Love matters.

I don’t remember how old I was, six or seven perhaps, young enough to still be holding my mother’s hand as we crossed a street in northern Thailand. A small group of blind men crossed opposite us and I looked up at my mother and said, “Look, Mom, three blind mice.”  To this day, I cannot remember what she said in response. I don’t remember her face when she looked down upon me. But I do remember the intense emotion of disappointment and shame I felt with her response. Forty years later, as a woman who has grown so much since then, I am embarrassed to share this story, but I do so for one reason. It was a defining moment in my life. The moment that my mother taught me that under no circumstance, absolutely no circumstance at all, will you ever mock, demean, or disrespect another human being. Each and every person is created in the image of God and therefore shall be treated with utmost respect as if looking upon the face of Jesus himself. Forty years and counting, I try to hold to that teaching.

Sure, I get annoyed at people. Sure, I am snippy and rude sometimes (especially when driving). Sure, I have a temper that flares, particularly at the boys (just ask Super Tall Guy this morning). And I have made some very egregious mistakes in relationships. I am sorry for that. I realize that even as an adult I am still developing; still learning self-control and wisdom; still learning to take another’s perspective; still learning to be a better person. Still learning how to love my neighbor.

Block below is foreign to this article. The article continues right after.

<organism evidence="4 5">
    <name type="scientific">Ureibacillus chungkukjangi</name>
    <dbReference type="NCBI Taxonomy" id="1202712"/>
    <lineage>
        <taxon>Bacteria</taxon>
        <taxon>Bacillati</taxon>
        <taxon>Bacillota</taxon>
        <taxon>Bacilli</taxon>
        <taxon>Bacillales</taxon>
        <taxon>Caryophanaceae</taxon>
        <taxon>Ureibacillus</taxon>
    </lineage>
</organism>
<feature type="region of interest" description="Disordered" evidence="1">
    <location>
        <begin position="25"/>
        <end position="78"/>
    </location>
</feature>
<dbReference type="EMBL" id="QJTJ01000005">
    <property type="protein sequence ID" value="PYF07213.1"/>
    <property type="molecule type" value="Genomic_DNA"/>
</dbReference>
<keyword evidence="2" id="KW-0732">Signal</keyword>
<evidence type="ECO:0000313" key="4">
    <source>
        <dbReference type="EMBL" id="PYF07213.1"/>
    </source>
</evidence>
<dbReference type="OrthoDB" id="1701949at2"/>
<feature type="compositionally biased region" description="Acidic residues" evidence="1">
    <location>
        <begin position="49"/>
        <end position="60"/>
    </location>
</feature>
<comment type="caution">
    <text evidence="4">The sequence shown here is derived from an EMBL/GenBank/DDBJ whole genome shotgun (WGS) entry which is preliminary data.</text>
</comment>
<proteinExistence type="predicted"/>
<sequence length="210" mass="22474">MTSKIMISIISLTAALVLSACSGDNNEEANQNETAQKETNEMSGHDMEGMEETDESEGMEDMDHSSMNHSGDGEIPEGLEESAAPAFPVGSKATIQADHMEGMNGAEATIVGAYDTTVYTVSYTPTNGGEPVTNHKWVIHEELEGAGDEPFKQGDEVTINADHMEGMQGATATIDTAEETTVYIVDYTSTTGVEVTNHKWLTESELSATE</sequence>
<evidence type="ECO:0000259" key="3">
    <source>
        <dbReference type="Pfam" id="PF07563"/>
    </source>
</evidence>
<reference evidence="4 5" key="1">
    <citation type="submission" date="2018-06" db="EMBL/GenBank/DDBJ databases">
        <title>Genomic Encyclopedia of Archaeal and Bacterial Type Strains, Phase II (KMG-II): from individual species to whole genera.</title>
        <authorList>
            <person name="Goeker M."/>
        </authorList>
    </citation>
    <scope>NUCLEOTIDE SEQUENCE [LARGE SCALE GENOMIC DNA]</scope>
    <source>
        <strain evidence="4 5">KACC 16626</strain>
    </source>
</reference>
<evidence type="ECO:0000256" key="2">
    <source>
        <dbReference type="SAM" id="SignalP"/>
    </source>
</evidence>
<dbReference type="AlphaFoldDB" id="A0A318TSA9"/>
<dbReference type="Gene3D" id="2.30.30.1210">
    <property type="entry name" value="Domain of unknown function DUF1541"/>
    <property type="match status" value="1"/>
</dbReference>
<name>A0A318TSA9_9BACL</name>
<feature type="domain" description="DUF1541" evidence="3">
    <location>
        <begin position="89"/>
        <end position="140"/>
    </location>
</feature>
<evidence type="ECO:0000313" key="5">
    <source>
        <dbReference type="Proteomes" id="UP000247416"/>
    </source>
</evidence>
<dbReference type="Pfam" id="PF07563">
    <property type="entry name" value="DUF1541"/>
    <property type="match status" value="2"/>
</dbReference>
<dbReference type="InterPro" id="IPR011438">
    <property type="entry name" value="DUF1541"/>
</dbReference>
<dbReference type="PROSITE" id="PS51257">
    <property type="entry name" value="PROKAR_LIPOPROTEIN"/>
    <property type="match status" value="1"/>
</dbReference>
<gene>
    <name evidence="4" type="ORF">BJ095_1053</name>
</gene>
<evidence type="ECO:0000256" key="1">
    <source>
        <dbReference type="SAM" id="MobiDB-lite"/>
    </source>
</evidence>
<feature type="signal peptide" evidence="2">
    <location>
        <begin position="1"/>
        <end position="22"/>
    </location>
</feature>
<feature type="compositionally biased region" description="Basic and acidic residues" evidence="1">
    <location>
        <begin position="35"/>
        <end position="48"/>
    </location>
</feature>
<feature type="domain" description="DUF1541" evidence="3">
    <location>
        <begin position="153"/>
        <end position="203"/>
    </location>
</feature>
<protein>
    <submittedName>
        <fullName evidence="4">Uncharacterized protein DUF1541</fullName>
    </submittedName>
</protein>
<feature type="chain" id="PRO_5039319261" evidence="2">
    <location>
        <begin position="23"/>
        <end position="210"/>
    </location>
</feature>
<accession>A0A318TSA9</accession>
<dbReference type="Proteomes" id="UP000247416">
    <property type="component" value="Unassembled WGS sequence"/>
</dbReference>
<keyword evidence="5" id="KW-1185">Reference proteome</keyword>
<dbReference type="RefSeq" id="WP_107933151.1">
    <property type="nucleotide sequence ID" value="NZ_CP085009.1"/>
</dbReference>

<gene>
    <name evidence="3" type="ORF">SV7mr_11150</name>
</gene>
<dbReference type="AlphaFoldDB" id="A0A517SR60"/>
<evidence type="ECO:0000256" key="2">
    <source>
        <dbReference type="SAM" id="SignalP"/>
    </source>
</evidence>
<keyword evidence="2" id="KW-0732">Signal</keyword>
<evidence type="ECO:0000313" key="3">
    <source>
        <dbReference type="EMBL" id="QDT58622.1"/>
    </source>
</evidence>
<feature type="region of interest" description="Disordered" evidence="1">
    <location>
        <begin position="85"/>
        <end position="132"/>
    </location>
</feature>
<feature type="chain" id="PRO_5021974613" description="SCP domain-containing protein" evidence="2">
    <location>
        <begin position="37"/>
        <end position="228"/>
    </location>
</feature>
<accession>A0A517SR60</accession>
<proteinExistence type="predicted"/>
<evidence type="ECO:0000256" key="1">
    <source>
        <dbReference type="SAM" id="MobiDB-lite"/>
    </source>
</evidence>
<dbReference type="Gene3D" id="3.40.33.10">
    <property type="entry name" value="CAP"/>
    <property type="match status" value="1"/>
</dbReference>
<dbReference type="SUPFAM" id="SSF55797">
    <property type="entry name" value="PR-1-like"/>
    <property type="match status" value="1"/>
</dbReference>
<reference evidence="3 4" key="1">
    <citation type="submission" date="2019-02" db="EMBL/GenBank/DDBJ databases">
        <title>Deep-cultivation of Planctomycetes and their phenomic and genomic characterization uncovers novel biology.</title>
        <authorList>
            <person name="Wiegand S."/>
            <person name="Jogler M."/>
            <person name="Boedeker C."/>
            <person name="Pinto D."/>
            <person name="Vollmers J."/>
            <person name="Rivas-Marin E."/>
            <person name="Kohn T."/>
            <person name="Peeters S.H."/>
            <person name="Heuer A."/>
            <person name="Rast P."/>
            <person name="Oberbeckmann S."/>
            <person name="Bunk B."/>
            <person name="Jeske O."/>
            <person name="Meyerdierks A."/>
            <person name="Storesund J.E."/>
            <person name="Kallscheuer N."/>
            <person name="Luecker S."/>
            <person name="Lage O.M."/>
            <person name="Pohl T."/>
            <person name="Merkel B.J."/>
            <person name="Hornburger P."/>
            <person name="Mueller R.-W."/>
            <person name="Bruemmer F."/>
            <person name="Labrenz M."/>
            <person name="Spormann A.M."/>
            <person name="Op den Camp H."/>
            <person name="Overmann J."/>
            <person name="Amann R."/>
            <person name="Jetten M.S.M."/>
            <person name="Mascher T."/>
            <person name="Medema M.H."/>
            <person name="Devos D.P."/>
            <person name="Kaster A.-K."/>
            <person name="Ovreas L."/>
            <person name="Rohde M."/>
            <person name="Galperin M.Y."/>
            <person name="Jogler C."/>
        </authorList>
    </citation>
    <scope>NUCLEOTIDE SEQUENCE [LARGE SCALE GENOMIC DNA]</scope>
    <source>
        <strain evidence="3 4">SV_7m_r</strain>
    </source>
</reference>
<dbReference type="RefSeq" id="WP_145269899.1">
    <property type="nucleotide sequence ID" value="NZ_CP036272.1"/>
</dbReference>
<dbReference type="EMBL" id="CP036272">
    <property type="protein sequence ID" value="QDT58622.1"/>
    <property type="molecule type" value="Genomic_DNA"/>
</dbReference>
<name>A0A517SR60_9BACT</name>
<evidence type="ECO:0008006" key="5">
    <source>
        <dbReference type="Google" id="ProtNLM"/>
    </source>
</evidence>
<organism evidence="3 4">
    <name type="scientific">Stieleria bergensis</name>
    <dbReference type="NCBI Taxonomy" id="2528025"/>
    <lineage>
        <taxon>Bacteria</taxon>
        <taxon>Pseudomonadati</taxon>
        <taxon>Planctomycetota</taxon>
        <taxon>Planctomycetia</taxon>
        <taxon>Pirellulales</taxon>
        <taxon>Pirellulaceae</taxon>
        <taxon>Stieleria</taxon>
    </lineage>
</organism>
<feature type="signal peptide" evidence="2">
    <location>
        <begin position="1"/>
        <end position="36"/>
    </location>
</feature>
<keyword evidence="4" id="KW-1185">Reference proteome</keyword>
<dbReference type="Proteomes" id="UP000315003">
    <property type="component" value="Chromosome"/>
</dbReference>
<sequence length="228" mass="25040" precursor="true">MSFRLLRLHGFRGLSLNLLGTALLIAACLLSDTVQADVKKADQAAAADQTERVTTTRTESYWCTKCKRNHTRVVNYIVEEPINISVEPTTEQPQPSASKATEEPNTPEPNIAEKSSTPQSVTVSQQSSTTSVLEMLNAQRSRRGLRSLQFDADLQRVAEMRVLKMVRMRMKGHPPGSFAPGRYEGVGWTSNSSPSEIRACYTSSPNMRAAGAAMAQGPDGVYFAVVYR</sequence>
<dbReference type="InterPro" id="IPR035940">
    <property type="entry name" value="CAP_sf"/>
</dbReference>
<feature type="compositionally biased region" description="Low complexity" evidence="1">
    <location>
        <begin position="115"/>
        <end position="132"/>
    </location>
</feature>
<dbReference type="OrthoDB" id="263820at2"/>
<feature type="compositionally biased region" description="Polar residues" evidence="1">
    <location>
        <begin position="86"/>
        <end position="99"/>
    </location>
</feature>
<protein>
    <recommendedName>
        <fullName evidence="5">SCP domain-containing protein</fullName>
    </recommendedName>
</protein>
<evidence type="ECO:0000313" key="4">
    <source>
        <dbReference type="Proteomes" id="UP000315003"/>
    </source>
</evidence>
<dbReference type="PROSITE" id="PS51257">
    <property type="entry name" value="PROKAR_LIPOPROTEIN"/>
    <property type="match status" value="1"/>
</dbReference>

The key thing is that I’m learning because it matters to me. Love matters. loveRespect matters. I want to be better. I want to do better. Which means that I will also expect that out of others and I will stand in the gap whenever there is injustice and maltreatment of the innocent. And, I will expect my boys to be learning about love and kindness as well. I don’t expect them to be perfect. I know they will experiment with rudeness and meanness. I know they will tease others. I know they will say hurtful things without realizing it as well. But I expect them to reflect on those moments and learn from them with my guidance. I expect them to gradually get better. I expect them to learn the power they have in the choice of their words and actions. I expect them to value love. I expect them to respect others. I expect them to be a light into their world, to walk as a child of God. And I expect myself to model that for them and do the hard work of teaching them.

I’m not sure I have the power to change my sons’ perspectives in an instant as my mother  did so clearly years ago. And I know that I have not always lived up to her expectations nor emulated her Christ-like behavior and neither will my boys. But I know that we will keep on trying each and every day to make this world a better place. To stand in the gap. To be a light into the world. To be faithful and courageous.

Love matters.

Choose love.

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